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Die Einbindung von mittel- und osteuropaeischen Standorten in die Arbeit von Europaeischen Betriebsraeten – Interessensausgleich zwischen EBR-Mitgliedern am Beispiel General Motors Europe (Involvement of East-European Members in the Work of European Works Councils – The Balance of Interests between EWC-Members in the Case of General Motors)

  • Veronika Dehnen
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    In dem Beitrag wird die Entwicklung einer europaeischen Strategie von Standortvertretern innerhalb eines Europaeischen Betriebsrates dargestellt. Am Beispiel von General Motors werden die Schwierigkeiten des Interessenausgleichs zwischen west- und osteuropaeischen Standorten in Folge von Produktionsverlagerungen aufgezeigt. Probleme in der Zusammenarbeit ergeben sich aus den unterschiedlichen Reaktionen auf Verlagerungsprozessen. Waehrend die westeuropaeischen Standorte ihre Produktion zu halten suchen, erhoffen sich osteuropaeische Standorte einen Ausbau ihrer Produktionsvolumina. Im Fall von General Motors ist der Interessenskonflikt verschaerft da der Ausbau der osteuropaeischen Standorte zu Lasten der westeuropaeischen erfolgt. Dennoch gelang es dem EBR von General Motors eine gesamteuropaeische Strategie zu entwickeln. Es wird argumentiert, dass dies moeglich war, weil unterschiedliche rechtliche und wirtschaftliche Rahmenbedingungen in den internen Verhandlungen beruecksichtigt werden. Ausserdem haben sowohl west- als auch ost-europaeische Mitglieder im EBR die Verlagerungsprozesse als gemeinsame Probleme wahrgenommen. (This article analyses the cooperation and development of common strategies among members of European Works Councils. The case of General Motors highlights the difficulties of reconciling the interests of Eastern and Western European production sites when it comes to the relocation of production. Whereas Western European members try to retain their existing production, Eastern European members seek to increase the production volumes at their sites. In the case of GM, the conflict of interest is severe as the increase of production at one location comes at the expense of other production sites. The EWC has however successfully developed a common European strategy. This contribution argues that the strategy could be successful because different legal and economic conditions of the Eastern and Western sites have been considered. Furthermore all members of the EWCs have seen relocation processes as common problem.)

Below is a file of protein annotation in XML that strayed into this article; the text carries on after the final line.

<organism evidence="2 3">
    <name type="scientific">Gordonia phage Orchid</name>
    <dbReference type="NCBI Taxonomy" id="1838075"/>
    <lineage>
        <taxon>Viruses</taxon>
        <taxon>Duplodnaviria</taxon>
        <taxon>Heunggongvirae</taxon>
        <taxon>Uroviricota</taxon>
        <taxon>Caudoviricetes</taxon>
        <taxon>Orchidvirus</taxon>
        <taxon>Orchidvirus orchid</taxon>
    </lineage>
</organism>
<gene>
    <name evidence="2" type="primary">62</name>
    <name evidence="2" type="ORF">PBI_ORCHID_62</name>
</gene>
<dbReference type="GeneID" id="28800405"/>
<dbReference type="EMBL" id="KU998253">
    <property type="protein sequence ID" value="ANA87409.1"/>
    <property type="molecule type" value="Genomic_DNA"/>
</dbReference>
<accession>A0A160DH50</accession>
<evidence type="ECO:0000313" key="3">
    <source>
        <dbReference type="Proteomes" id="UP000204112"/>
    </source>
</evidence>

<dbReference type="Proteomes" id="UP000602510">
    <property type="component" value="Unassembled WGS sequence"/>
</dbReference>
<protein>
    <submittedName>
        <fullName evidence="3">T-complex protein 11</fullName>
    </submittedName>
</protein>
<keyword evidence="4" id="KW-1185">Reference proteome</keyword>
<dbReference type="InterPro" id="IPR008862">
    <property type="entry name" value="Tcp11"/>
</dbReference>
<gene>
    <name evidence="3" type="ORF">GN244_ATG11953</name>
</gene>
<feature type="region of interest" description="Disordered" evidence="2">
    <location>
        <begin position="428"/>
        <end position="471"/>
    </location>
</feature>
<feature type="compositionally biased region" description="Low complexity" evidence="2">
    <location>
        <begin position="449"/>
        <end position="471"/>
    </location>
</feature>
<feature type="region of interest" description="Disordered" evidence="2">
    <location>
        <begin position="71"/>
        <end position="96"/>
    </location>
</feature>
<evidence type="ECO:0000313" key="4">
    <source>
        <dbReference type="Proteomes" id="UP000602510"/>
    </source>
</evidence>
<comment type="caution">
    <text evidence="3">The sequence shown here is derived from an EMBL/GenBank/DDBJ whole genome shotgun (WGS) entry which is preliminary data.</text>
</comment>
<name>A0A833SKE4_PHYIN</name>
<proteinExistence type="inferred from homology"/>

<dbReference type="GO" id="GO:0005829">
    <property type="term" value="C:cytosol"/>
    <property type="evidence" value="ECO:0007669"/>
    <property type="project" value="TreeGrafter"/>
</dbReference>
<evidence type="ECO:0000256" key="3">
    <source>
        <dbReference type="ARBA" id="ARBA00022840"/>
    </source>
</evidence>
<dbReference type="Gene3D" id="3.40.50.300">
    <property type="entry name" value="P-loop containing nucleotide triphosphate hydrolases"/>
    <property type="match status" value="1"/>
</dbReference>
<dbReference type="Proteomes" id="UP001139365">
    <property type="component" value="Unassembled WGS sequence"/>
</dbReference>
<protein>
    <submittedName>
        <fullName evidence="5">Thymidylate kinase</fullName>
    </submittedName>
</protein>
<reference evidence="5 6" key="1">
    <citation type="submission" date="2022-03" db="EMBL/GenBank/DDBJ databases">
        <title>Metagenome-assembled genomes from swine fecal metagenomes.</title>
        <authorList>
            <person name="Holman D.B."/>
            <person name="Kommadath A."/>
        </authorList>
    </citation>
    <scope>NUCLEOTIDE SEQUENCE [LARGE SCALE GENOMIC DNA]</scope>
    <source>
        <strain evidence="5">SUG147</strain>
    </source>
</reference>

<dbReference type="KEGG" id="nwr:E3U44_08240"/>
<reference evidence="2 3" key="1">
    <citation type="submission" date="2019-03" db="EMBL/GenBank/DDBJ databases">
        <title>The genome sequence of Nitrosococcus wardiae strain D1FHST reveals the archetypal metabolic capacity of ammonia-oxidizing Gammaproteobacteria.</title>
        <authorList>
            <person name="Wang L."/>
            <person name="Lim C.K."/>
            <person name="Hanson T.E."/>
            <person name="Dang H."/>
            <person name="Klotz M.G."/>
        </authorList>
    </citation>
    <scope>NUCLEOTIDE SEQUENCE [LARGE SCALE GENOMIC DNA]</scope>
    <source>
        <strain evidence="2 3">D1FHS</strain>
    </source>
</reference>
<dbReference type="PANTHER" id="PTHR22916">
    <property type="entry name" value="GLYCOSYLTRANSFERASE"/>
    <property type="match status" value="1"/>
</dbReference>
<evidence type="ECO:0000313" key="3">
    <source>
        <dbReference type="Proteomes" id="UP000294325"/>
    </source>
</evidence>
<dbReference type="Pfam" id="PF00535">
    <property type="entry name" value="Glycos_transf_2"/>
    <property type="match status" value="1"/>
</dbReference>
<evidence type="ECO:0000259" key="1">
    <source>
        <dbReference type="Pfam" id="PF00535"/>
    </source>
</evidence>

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    Article provided by Rainer Hampp Verlag in its journal Industrielle Beziehungen.

    Volume (Year): 17 (2010)
    Issue (Month): 2 ()
    Pages: 147-169

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    Handle: RePEc:rai:indbez:doi_10.1688/1862-0035_indb_2010_02_dehnen
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